'Defeating China' is wishful thinking from Soros
Published: Oct 06, 2019 11:54 AM


After George Soros wrote an op-ed piece in the Wall Street Journal saying his interest in defeating China "goes beyond US national interests," some Chinese media outlets reported the billionaire financier attempted to short sell Hong Kong stocks recently when the market was hit hard by the city's ongoing riots. It is worth considering why Soros is so obsessed with defeating China.   

Soros has played an inconsistent role in the financial market and changing society. He is a financial predator who has been influenced by liberal philosophy and market Darwinism. He has not only shown the greediness typical of Wall Street financial capitalists, but has also played the role of ideology defender. 

He is a profiteer on the equity market. He made a profit attacking UK's currency; he destroyed the value of the Thai baht, triggering the Asian financial crisis; and he profited from the short sale of Japanese yen.

He is also an unorthodox capitalist dreamer. With his great wealth, he spreads US ideologies and values to the world through his Open Society Foundations. The organization allegedly fueled political changes in countries such as Georgia, Ukraine and Kyrgyzstan. It has also attempted to stir up color revolutions in multiple countries. Soros himself, at the same time, is trying to amplify his individual influence in the world political system. 

George Soros does not always see eye-to-eye with US-style capitalism. However, it is still those nations and forces that defy rules made by the West that Soros cannot put up with the most. A strong and growing China is a typical example of what Soros wants to see the least.  

Soros aimed to cause financial panic in Hong Kong before the city returned to the motherland in 1997. Taking his chance, Soros waged an attack that resulted in volatility in Hong Kong's stock and foreign currency markets. With strong backing from the central government, the Hong Kong Special Administrative Region government decided to weigh in and successfully defended the city's financial market.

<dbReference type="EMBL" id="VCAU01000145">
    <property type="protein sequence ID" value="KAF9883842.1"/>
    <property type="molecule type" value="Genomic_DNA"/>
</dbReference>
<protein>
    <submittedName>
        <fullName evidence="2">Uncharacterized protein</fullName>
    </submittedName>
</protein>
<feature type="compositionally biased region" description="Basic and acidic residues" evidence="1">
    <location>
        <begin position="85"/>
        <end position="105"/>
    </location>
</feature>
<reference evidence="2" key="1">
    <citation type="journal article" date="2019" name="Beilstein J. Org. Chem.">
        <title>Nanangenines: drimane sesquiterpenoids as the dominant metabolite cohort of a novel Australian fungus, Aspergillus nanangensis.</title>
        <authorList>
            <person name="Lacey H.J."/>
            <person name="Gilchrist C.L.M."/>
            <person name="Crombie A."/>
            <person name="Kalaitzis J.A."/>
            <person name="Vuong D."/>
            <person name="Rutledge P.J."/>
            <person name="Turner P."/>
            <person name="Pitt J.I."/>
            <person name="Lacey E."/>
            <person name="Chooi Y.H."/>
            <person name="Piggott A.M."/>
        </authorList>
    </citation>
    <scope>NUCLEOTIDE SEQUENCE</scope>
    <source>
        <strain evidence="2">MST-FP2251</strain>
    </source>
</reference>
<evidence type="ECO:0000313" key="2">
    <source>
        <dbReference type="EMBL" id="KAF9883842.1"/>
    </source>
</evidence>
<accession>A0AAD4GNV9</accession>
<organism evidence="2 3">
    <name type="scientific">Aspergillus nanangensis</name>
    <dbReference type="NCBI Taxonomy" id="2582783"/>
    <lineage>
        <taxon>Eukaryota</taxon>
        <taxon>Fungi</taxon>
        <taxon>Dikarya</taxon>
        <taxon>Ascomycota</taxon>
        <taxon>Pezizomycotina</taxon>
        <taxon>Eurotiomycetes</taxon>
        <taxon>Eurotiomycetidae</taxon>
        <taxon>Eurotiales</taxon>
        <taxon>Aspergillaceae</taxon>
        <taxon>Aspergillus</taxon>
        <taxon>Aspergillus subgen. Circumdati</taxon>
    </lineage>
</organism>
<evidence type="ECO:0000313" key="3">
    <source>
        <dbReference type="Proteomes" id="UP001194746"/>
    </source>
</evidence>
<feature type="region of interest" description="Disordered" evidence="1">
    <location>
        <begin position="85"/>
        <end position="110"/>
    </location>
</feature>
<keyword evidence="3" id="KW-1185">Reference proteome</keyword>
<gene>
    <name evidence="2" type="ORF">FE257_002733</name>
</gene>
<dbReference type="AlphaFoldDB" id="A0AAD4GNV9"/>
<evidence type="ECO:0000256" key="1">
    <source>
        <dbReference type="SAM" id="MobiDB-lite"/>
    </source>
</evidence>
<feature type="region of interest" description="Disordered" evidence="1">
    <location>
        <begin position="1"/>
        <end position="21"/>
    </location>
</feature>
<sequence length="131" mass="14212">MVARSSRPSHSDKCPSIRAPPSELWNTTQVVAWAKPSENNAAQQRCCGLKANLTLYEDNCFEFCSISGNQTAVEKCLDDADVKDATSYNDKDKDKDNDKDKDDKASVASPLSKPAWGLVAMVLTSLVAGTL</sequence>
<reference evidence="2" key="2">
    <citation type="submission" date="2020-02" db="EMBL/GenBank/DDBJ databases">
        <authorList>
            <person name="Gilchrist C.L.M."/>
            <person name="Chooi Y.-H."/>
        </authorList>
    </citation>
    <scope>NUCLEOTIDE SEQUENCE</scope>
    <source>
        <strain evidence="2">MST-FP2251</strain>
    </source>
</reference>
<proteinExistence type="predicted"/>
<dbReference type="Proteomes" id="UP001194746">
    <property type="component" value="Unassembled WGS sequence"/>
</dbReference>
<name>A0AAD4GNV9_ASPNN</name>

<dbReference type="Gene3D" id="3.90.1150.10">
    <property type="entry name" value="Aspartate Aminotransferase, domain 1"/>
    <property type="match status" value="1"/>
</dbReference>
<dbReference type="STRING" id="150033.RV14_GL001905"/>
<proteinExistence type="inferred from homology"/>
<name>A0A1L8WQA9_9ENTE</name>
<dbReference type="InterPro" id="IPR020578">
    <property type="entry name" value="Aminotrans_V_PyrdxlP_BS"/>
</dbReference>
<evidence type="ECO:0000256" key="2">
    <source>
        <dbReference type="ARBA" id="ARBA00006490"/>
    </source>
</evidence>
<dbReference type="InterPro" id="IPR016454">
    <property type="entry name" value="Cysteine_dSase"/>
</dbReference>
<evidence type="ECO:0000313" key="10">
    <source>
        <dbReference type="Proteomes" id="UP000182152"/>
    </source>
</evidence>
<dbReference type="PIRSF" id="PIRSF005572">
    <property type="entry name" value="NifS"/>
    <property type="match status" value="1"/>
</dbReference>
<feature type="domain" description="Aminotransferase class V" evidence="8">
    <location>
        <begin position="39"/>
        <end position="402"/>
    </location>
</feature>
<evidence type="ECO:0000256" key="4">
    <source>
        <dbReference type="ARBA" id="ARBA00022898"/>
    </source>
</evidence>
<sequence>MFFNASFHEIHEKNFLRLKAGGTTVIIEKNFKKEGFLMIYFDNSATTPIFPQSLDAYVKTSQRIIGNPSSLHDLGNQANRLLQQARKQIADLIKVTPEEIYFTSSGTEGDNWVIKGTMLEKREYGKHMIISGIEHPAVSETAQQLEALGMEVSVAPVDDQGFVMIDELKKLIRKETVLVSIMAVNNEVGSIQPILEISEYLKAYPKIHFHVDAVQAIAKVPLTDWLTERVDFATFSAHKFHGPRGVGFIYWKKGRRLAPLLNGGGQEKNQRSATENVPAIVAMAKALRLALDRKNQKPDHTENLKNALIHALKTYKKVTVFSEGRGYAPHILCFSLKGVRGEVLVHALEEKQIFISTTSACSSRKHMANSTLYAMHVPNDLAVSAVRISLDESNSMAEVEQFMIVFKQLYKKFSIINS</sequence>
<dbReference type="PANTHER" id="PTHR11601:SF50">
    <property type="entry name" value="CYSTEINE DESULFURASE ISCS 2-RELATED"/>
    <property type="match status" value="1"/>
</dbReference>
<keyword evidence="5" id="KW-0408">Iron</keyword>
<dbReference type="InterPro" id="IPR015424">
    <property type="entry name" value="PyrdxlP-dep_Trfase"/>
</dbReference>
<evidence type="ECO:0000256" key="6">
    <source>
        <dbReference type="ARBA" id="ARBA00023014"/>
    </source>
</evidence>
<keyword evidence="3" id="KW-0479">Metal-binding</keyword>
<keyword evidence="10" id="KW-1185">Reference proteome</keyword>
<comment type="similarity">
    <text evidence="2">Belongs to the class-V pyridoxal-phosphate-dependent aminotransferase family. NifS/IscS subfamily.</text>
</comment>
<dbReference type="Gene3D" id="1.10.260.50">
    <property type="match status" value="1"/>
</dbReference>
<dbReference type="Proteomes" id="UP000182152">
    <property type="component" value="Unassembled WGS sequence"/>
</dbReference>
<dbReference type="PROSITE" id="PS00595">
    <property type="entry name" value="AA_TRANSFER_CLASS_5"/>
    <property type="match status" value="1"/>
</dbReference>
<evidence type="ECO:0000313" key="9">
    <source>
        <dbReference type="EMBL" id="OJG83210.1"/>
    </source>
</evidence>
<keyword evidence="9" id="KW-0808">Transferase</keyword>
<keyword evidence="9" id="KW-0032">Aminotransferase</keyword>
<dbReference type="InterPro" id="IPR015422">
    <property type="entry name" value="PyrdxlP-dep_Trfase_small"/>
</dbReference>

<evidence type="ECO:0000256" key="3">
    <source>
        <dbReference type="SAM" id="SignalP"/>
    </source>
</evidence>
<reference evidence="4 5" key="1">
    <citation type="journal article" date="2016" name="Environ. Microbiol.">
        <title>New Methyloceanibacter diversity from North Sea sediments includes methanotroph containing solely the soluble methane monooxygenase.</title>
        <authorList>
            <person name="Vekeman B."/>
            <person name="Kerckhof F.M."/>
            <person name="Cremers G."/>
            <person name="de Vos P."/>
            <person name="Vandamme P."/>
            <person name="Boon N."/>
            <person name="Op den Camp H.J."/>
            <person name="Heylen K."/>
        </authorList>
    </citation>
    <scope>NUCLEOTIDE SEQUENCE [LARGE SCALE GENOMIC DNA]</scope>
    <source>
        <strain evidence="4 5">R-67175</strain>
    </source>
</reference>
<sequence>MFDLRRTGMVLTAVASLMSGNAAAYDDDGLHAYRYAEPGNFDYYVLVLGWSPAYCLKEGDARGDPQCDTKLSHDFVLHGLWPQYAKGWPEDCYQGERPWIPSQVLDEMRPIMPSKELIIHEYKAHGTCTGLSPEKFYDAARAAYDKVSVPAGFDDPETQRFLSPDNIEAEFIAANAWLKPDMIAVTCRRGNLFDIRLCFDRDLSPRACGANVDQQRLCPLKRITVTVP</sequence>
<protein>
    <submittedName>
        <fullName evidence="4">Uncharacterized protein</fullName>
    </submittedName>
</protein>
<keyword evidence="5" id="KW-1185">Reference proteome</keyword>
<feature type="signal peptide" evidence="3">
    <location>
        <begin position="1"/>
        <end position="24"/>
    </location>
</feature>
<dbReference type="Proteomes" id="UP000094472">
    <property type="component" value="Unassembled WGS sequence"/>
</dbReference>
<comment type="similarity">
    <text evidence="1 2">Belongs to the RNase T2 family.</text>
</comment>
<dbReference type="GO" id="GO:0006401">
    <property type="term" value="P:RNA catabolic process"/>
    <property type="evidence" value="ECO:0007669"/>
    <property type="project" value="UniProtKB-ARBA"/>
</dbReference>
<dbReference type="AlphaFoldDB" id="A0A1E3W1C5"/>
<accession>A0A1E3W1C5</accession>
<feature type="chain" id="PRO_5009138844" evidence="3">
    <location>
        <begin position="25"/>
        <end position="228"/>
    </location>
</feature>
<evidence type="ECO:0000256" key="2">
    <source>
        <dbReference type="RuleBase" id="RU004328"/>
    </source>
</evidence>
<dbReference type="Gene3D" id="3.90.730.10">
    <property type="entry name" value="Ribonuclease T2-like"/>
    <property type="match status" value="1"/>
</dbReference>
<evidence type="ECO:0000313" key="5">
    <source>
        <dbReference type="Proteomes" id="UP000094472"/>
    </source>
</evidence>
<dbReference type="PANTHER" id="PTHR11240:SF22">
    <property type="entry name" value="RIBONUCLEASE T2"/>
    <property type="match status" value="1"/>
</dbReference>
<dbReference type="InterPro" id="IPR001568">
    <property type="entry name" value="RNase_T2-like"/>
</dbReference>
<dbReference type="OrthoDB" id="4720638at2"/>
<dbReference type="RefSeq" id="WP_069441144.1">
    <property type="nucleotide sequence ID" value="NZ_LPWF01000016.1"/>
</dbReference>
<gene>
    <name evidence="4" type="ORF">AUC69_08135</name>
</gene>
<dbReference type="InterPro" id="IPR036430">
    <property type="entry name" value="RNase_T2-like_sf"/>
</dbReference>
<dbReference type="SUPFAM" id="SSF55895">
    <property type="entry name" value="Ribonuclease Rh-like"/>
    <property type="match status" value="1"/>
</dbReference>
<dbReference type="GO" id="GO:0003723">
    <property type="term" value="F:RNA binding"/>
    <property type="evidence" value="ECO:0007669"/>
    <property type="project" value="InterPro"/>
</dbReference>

Now 21 years have passed, and it has been 18 years since China became a member of the WTO. The country has rapidly developed beyond a $10 trillion economy. The change in the power balance between China and major capitalist countries has exceeded Wall Street financial capitalists' expectations.

From their perspective, the US showed China the way onto the world economic stage; They taught Chinese financial practitioners about investment. But in recent years, global economic centers and wealth have been shifting from the US to Asia. Economic growth is more vigorous in China. The center of global wealth allocation and assets-pricing may move from Wall Street to Chinese cities such as Shanghai and Shenzhen in the future.

China is actively constructing and improving both regional and global trade and investment rules. International endeavors such as the Belt and Road Initiative, the Asian Infrastructure Investment Bank and the New Development Bank have continued to grow. China is challenging US-led financial and trade mechanisms. It is not accepted by profiteers like Soros who have a sense of superiority.

Soros and his ilk are astonished by China's improvements in trade volume, rule adoption, global value chain position, industry competitiveness and comprehensive national strength after joining the WTO. They believe that the "China path," which is rooted in Chinese history, culture and institutions, will become a vital force that will undermine current global order if left unchecked. This situation will be like a fishbone stuck in the throat for the Western world. 

Slowing down the pace of China's rejuvenation, by creating unrest in Hong Kong or instigating color revolutions, has become the goal of speculators like Soros. But the world's economic and financial development since the beginning of the 21st century has proven that no force can short sell China, nor can any force hinder its march toward the revitalization of the Chinese nation. 

The author is dean of the School of Economics & Finance at Shanghai International Studies University.